Lord Byron's Manfred is a dramatic poem that can be interpreted in many ways. Manfred is clearly distraught throughout the play, and it appears to be because of the death of his sister and lover Astarte. It is only hinted, which allows the reader to imagine how Manfred is really reacting, down to his emotions and facial expressions. In Act 2, Scene 2, Manfred makes his most revealing statement. He has spoken to many different supernatural creatures since the beginning of the play. In the middle of scene 2, he decides to summon a witch. As he is speaking to her, he gives the audience the background to this situation. He explains how he grew up feeling alone and that he found joy in the wilderness. He was insecure because he has…show more content… The witch is actually listening to him and making him talk about his feelings. This helps Manfred a lot more than the Chamois Hunter or the seven spirits did. By the end he is able to state what is causing his sorrow and admit that he has some responsibility in his lover's death.
This poem shows many signs of fitting in with the Romantic period. One example is how Manfred denies any help the Abbot wants to give him. The abbot suggests that Manfred have his sins forgiven in order to find peace within the church. Manfred doesn't seem to care about this authority figure and what he has to offer. He wishes to find the solution on his own. Romantics believed the human mind is more important than the exterior. Also they were not into authority that imposed on someone. Both of these are helpful in understanding the scene with the Abbot.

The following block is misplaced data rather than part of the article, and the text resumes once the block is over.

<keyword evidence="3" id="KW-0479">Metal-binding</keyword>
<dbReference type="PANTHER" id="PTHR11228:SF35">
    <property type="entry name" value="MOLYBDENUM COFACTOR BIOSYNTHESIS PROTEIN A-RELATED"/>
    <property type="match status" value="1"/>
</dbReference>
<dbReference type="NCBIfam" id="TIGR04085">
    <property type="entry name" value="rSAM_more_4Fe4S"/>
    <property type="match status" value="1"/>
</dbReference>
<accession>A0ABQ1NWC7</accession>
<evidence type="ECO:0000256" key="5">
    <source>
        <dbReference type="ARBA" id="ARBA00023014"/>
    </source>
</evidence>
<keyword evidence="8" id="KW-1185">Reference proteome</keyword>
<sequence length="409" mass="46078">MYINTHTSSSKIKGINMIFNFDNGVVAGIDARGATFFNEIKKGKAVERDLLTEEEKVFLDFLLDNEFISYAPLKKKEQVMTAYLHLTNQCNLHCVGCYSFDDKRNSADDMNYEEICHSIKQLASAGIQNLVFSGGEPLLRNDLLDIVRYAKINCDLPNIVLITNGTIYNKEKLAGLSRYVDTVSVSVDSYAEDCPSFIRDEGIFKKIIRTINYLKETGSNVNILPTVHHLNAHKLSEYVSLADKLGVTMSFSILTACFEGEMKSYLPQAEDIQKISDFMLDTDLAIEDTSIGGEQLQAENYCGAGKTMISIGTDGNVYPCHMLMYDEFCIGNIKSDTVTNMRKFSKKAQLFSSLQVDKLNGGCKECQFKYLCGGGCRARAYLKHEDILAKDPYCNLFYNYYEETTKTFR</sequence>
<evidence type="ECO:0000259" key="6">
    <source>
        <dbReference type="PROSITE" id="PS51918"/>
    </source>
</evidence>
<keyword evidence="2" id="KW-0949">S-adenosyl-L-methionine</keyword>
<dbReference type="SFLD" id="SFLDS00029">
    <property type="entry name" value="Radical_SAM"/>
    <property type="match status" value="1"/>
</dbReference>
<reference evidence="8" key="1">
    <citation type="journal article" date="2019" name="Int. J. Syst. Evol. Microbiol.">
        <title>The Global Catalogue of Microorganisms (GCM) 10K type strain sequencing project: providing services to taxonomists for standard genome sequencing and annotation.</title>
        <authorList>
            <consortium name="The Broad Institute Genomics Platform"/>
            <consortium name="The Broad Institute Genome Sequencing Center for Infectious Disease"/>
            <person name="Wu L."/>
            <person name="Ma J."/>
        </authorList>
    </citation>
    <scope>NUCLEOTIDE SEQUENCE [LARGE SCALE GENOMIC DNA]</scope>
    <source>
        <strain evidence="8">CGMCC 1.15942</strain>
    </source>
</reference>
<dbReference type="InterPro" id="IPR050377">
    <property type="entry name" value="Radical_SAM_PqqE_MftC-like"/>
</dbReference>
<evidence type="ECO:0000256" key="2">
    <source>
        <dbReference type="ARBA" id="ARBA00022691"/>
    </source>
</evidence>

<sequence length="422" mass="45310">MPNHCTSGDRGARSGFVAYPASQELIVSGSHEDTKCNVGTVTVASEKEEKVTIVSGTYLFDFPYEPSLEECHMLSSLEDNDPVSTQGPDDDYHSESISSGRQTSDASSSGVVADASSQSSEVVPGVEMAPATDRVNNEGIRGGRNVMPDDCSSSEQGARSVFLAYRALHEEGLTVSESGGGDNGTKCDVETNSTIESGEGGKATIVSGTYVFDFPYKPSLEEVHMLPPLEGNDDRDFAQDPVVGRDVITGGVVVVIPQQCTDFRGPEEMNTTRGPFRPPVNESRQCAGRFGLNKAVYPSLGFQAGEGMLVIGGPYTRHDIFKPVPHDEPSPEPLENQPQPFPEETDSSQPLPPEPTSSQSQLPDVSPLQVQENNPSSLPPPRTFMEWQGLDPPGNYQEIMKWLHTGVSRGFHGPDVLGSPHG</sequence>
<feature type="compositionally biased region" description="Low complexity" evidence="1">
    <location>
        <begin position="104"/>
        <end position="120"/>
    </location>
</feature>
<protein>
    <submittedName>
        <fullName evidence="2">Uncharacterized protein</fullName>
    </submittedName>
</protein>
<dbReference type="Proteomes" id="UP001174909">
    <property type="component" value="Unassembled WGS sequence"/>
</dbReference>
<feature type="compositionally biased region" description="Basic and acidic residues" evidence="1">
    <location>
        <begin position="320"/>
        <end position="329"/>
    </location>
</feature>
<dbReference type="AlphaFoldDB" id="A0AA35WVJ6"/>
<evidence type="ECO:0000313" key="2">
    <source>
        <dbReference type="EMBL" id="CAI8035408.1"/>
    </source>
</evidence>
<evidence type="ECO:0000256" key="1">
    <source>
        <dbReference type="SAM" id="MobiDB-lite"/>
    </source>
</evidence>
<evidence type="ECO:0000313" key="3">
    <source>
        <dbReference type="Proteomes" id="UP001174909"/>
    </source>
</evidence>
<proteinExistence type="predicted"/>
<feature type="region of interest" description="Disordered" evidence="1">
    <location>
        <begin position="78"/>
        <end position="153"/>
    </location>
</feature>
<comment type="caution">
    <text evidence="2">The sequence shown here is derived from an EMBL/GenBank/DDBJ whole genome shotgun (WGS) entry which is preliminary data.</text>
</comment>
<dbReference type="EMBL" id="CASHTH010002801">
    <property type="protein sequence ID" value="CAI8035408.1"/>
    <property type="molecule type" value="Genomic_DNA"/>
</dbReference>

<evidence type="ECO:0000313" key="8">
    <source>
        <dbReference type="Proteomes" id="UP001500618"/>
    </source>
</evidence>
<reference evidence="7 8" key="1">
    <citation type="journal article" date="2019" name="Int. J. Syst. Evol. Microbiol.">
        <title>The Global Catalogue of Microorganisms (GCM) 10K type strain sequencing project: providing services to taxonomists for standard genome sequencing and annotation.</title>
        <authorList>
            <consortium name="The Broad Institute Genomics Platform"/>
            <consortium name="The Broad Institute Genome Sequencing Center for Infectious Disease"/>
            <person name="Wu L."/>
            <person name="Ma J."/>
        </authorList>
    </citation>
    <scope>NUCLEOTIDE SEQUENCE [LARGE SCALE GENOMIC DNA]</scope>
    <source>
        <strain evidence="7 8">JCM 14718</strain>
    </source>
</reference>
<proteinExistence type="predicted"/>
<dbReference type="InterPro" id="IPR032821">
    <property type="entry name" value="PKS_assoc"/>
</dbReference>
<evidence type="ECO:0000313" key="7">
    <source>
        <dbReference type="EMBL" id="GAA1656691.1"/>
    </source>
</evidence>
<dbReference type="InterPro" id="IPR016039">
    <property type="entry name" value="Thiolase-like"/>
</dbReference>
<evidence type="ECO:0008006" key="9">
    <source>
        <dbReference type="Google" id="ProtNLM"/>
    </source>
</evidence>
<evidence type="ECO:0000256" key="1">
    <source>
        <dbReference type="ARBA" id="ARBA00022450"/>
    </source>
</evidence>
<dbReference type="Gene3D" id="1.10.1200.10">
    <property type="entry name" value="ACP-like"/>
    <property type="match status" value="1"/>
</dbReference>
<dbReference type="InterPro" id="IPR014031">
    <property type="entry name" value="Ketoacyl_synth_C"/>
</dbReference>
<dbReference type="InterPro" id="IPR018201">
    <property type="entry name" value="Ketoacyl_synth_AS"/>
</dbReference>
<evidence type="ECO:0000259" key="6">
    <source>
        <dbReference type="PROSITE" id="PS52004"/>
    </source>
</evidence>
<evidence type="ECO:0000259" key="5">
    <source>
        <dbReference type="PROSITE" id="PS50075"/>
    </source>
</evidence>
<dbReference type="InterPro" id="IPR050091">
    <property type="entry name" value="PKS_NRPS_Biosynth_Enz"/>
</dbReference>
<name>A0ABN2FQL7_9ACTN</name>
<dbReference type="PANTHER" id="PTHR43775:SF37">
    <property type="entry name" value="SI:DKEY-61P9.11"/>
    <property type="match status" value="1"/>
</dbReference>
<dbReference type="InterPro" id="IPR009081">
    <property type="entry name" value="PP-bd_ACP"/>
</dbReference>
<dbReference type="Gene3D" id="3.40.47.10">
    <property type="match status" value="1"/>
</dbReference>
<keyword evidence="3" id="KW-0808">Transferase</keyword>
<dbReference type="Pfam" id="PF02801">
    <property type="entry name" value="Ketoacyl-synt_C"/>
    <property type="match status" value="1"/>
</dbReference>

If I were directing this play, I think it would best be done as a movie, rather than on stage. One reason this would be helpful is that the spirits, witches, and phantoms would look more fantastical. In the first scene, the spirits would fly in around Manfred, with colors swirling and appear more magical. As for the scene I chose, Manfred and the witch would be speaking outside, as the stage directions say - a lower Valley in the Alps. The scene is beautiful but eerie as well, as the sun is falling below the horizon. Right before Manfred's long speech, the witch and Manfred seems to be